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Showroom art


I recently read a great article from Kevin Carlson author of the blog ecommerce vagabond entitled Retailers: Stop whining and Start embracing showrooming. My thoughts exactly I said!


Carlson discusses a recent article from Barney Jopson of the Financial Times within which Jopson laments the difficult decisions currently facing brick-and-mortar retailers with regards to showrooming behaviour. For years consumers have been using the Internet to research products before making a visit to their local store to actually try the product out and purchase it. Now, as Carlson states, the tables have turned. Consumers have done a complete U-turn and today use their local shops to carry out their research. Your traditional brick-and-mortar shop is finding, more and more, that consumers are coming into their shop to find the right size or model then going home and purchasing the product online, often at a hugely discounted price. However, it is not just the price that is alluring to consumers, it is the convenience of today’s online shopping experience.

The sophistication of some e-commerce stores, such as John Lewis, offer consumers the same quality of service as their physical store from the convenience of their sofa. Paul Coby, IT director at John Lewis, knows that only the best will do. In a recent article by, he said of consumers that ‘they expect to be connected anyplace, anytime, anywhere. Being connected gives them options and choices and puts them in charge- so that’s the environment we need to provide’.  Currently, we seem to be in a blame culture; rather than accepting the change and embracing a new style of retailing a lot of retailers appear to be blaming customers for the shift in consumer behaviour, rather than their management for failing to react to it effectively. However, one organisation that is definitely embracing the change is John Lewis.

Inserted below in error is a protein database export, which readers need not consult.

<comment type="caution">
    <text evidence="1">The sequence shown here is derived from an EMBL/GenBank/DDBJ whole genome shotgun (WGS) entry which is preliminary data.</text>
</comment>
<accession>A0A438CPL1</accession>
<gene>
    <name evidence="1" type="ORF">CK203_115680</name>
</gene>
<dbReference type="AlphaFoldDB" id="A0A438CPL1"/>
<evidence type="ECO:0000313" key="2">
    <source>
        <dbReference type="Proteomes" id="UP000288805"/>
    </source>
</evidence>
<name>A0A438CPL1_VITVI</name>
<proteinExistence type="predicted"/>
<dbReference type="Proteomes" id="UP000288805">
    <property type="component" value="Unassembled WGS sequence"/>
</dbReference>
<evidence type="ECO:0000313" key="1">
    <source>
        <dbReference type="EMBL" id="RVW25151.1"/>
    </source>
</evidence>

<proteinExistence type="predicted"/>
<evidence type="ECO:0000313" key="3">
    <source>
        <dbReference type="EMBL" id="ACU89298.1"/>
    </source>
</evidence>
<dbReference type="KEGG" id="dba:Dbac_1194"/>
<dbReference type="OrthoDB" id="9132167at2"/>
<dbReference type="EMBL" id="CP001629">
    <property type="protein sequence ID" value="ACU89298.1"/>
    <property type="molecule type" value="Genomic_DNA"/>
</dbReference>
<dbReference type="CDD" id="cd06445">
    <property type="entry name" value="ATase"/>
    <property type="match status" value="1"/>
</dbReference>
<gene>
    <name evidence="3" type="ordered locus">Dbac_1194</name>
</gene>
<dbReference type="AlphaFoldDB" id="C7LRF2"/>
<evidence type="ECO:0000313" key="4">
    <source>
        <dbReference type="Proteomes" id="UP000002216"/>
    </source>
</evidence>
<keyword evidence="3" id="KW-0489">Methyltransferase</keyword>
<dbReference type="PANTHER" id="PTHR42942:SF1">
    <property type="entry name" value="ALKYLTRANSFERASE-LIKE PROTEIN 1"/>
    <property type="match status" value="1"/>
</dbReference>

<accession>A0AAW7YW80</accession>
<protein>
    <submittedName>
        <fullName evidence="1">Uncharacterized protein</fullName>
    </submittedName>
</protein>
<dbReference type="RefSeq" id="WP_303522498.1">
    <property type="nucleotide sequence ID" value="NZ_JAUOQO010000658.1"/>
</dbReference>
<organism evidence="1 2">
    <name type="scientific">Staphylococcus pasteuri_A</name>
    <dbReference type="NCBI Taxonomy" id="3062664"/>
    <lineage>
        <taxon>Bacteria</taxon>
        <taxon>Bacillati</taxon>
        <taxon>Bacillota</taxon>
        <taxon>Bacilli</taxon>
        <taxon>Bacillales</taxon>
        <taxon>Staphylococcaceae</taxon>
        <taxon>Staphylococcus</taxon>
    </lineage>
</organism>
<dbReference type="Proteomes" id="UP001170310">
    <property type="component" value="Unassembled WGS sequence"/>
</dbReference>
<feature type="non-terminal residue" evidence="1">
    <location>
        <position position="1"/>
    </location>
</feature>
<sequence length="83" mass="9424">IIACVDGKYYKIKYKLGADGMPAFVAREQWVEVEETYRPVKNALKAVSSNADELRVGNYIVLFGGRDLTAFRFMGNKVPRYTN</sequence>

Over the last 24 months, Coby and his team have been overhauling the organisations online business and investing heavily in logistics, distribution centres, and in-store technology. This once traditional department store is now releasing innovative new shop formats and multiple delivery options in what can only be described as a strong and fully comprehensive uptake of the digital age. It has understood the shift in consumer behaviour and is planning heavily for its future in this area. The unprecedented success of this new strategy can be seen in the numbers; despite many European retailers suffering loses and some entering administration in the last year overall John Lewis’ sales and profits were up. This can only be attributed to their bricks-and-clicks initiatives, this robust multi-channel strategy is allowing the retailer to continue driving customer loyalty and gain market share from its competitors across a wide range of categories.

According to Coby, the key to successful omnichannel retailing is no great secret. He goes on to describe the omnichannel customer as one who wants to ‘see, feel and experience a product before buying online or vice versa’; this is where the showrooming comes in. The omnichannel shopper wants to ‘buy a few styles of the same product and know that they can return what doesn’t work. Or they are consumers who crave the convenience of buying an item online and picking it up somewhere close to home the next day’.

Of course, it is much easier for an established and respected retailer to do this than a start-up. However, it is clear that the high street as we know it is changing and I am in full agreement with Carlson; retailers out there who still believe that having an online presence isn’t necessary to need to wake up, and fast. As to whether showrooming is the future of retailing, I am not sure, but it is something we all need to be aware of.